The rule you've quoted is not always followed. See this discussion, in which it is pointed out that the adverb can go between the verb and the object when the object is long or complicated. Note, ...
hguler's user avatar
  • 545
4 votes
Accepted

Is it correct to place "smiling" after the verb instead of at the end? "She reread smiling the typed note"

In this context, "smiling" isn't an adverb of manner, and it does not directly modify the verb itself. Rather, "smiling" is a reduced form of "while smiling", or "...
gotube's user avatar
  • 50.9k
3 votes
Accepted

Is the sentence incomplete without the use of There at the end of the sentence? What is the purpose?

It is not incorrect to put there at the end of that sentence. Without there the listener (reasonably) infers that the horses and donkeys are there. The purpose of there is merely to say that the ...
TimR's user avatar
  • 127k
3 votes

Can we use "indeed" in negative sentences to emphasize the negative point?

You can use indeed in a negative sentence. In an isolated sentence like this, "indeed" would more likely be in agreement to another's statement. He isn't very wise No, He indeed is not a wise ...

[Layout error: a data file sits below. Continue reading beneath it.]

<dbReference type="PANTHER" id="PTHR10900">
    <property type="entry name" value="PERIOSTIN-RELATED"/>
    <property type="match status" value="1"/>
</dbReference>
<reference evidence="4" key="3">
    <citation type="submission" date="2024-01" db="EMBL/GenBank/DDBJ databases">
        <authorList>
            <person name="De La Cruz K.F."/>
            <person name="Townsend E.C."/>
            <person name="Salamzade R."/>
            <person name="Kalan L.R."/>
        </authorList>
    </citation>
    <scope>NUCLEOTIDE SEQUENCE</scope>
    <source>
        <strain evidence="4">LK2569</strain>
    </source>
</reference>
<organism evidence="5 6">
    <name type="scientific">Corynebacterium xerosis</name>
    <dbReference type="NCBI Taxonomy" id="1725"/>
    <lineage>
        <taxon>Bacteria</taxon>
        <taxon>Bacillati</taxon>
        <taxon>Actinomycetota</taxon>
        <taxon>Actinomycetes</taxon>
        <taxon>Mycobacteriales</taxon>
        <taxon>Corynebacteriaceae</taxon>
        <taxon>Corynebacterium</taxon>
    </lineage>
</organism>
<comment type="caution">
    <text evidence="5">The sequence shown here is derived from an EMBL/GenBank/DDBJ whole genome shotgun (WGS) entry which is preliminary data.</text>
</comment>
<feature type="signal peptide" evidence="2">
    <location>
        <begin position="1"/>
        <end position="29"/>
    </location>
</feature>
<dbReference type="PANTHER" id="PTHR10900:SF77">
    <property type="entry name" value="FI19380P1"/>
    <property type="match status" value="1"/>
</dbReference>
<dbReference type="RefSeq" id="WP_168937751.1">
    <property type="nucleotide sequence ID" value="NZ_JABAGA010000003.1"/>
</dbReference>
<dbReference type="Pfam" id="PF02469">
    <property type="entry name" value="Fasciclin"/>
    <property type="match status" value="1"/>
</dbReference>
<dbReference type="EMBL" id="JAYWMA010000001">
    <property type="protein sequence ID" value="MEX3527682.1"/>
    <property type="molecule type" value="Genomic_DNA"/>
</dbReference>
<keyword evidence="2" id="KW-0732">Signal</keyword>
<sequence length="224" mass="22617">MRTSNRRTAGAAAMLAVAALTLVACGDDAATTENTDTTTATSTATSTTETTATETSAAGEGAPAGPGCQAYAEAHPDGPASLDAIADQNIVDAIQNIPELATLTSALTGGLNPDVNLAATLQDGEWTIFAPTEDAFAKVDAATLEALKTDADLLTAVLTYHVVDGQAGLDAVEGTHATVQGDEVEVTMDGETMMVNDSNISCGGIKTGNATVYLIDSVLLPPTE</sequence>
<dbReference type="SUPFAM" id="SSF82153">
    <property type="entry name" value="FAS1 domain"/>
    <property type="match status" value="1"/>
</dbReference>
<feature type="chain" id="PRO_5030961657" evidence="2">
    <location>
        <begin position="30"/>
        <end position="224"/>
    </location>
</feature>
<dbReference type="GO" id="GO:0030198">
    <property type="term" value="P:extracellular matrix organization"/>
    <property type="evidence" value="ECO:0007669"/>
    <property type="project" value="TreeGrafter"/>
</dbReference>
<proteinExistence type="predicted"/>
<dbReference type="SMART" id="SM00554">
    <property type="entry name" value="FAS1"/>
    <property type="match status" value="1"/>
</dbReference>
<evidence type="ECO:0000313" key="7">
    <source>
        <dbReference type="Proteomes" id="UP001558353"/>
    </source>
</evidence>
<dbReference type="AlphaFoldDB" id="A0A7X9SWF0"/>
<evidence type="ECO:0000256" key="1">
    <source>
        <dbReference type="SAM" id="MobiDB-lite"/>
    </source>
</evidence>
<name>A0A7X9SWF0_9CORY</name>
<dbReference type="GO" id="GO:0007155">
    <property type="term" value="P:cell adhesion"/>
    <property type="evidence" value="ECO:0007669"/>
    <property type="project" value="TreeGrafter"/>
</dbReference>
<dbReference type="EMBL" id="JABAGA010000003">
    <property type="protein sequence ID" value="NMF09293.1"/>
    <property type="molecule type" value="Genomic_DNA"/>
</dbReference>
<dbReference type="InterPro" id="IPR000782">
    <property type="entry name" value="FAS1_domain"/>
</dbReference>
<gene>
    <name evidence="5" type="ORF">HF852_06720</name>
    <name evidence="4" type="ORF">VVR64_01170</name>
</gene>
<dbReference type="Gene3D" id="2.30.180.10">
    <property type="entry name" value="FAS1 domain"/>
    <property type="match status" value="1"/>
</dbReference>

eques's user avatar
  • 4,485
3 votes
Accepted

Does English (proper) allow "sharp ass claws"

xkcd comic https://xkcd.com/37/ This would be understood to mean "sharp-ass claws" where "sharp-ass" means something like "extremely sharp". Adding "-ass" to an adjective to intensify it is a fairly ...
James K's user avatar
  • 224k
3 votes
Accepted

also have or have also

The difference between these 2 sentences are only a matter of opinion and preference, both: Whoever was in your shoes, they would also have done that. and Whoever was in your shoes, they would ...
Veraen's user avatar
  • 436
3 votes
Accepted

she really grew THAT nail THAT long

Your quote is problematic, but not because you use the word that twice. The problem is that your quote doesn't match your picture. If the person's hand looked like this: then you might want to ...
J.R.'s user avatar
  • 110k
3 votes

Using While in a sentence

If a man is tasked with hitting on a girl while wearing a skirt and heels, that means the man has to be wearing a skirt and heels at the time he does the hitting-on. If he has to hit on a girl, ...
Michael Harvey's user avatar